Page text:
My heart is full tonight. Full and aching, and it seems like there are so many reasons why, I’m just not sure where to start. So I’ll follow a que from the Sound of Music and start at the beginning (it’s a very good place to start). I work at a school, well a district really. I’m the nurse, yes THE nurse, the one and only for roughly 1,100 kids. It’s funny when I say that to all my nursy friends. It seems like general society views my position and current career as less than stellar. That all I do is bandage knees, take temperatures and monitor for lice outbreaks. Sounds glamorous, no? After all, there’s not all that much that can happen at a school-right? Wrong. Each day I not only do those things I mentioned, but I constantly monitor multiple fragile asthmatics, diabetics, anaphelactic allergies, medications, and most importantly, I battle on my mission field of kids and families who are hurting, and in such a desperate way.
Here’s the thing, I work in a poor, poor area. The amount of kids in my district who are in foster care, out of foster care, or couch surfing is tremendous. I have students come to my office in the morning so that they can sleep, because they can’t sleep at home. I have students who I’ve treated once, over a year ago, who remember my name because I was kind to them, and that isn’t something consistent in their life. The pain that I see on a daily basis is heart wrenching. Last Monday I attended a middle school boy’s basketball game and texted my husband about half way through that I’m a sucker for these lost boys, they just need a home. But I can’t do that. What I can do is call their parents again, to see if they need assistance getting their child to the eye doctor, or create an environment that’s safe for kids to come and find peace. I may not be pushing cardiac drugs or reading labs, but I did send a student to the doctor for a random case of PSVT, have treated and transported kids with concussions, and make the call for possible spinal injuries and diabetic emergencies. But most of all, I hope that I offer safety and security, because there are so many kids at home who don’t have even the most basic of needs met.
So it seems like I’ve found my calling, right? Yeah, there in lies the issue. I just don’t know what I want to be when I grow up. I love my job. Well, I love the kids. And I work with some pretty great people, and I think (well I hope) that I’m making a difference. At least in one child’s life. But there are so many other things I’d love to do to. I love to teach-it was thrilling to have my first batch of nursing students. And I part of me misses the clinical aspect of nursing. It would be a blessing to me to help other couples going through infertility, and being part of a team at an infertility clinic would be amazing. And I love adolescent psych, finding myself back in the halls of a pediatric psych ward would be great too…but I live in the sticks and most of these options are null and void for the moment. So I’m trying to be content. Content with what I have, and where I’m at. And praying to be more for those around me, spreading the holiday cheer.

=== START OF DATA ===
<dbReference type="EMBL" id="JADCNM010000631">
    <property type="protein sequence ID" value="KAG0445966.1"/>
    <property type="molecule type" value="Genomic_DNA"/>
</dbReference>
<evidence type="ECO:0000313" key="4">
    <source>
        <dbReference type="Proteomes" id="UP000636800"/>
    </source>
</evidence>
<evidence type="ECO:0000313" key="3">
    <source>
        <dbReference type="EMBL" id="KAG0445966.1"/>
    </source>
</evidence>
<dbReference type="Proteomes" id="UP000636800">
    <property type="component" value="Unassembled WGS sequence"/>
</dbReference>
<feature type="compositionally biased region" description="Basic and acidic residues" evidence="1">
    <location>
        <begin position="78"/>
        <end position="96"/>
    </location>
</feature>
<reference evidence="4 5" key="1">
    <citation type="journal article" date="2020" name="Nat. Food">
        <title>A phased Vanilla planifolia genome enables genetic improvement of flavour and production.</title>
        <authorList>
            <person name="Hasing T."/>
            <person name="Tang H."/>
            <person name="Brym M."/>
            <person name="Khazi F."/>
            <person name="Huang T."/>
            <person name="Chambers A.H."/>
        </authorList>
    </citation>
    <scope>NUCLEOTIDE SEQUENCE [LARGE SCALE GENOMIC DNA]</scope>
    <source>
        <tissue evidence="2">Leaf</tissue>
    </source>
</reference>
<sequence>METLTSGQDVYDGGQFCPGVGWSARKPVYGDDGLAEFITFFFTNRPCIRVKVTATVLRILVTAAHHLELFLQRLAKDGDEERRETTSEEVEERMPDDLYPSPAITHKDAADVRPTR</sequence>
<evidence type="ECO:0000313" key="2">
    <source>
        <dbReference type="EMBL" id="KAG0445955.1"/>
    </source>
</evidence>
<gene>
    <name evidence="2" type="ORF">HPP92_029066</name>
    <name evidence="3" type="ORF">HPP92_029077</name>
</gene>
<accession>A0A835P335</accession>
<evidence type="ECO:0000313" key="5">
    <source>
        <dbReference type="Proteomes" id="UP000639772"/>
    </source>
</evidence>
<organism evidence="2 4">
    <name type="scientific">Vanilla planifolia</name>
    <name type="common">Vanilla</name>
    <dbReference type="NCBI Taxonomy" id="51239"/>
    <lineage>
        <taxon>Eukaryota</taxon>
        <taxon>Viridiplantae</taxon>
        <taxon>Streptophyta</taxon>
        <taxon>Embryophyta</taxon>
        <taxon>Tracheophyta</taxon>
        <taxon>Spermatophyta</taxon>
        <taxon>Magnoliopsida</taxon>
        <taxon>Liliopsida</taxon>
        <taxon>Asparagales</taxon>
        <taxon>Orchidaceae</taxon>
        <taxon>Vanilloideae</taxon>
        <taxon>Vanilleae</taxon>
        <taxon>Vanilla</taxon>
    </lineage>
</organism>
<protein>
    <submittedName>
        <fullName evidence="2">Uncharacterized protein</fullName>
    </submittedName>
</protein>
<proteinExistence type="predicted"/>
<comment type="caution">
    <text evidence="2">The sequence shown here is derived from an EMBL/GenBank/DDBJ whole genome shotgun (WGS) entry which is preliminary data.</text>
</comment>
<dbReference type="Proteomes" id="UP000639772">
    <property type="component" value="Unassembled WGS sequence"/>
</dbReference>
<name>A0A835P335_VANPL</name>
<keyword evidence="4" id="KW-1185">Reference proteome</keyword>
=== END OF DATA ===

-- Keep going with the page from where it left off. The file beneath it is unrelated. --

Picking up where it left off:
Which brings me to Christmas. I love Christmas, it’s my most favorite time of the year. But it’s also the most difficult. For the kids I work with, this is a reminder of what they don’t have, a constant stressor and trigger of anxiety. And that doesn’t necessarily exclude my own children, who have lost greatly in their young lives as well. And lord have mercy, I swear every woman I know is either pregnant or has a new baby. Which makes Christmas hard for me-I mean we celebrate the best birth ever on Christmas, right? Hmmm, so contentment. Contentment can be hard to find. So where do we go? Where do I go?
I think the only place we can go is to our knees. When I was in nursing school, my favorite clinical instructor gave us some sound advice one day after our shift. We had been dealing with wretched preceptors and difficult patients, and she said
“Girls, sometimes you just gotta give it up.” And she’s right. It doesn’t matter what we do, how we practice our skill, where we go for our work, or what our paycheck is, to find contentment we’ve gotta just “give it up”. Give up worrying. Give up focusing on what we don’t have. Give up struggling to be what we’re not. Give up caring what other people think of what or who we are. And most importantly, give up our burdens to the only one who can bear them.
I can’t be an infertility nurse, or a clinical peds psych nurse (though a do a LOT of non-clinical peds psych). But I can be a great school nurse, with His help. I will never get pregnant, and post pictures of my belly in various stages of pregnancy. But I can be the best mom I can be to kids who have been blessed to me. With His help. I can’t take home all the lost boys. But I can give them kindness and compassion. With His help. And if I recognize that I can’t do or be any of these things on my own, but rest in the wonder and security of His help, then maybe, just maybe, I can be content.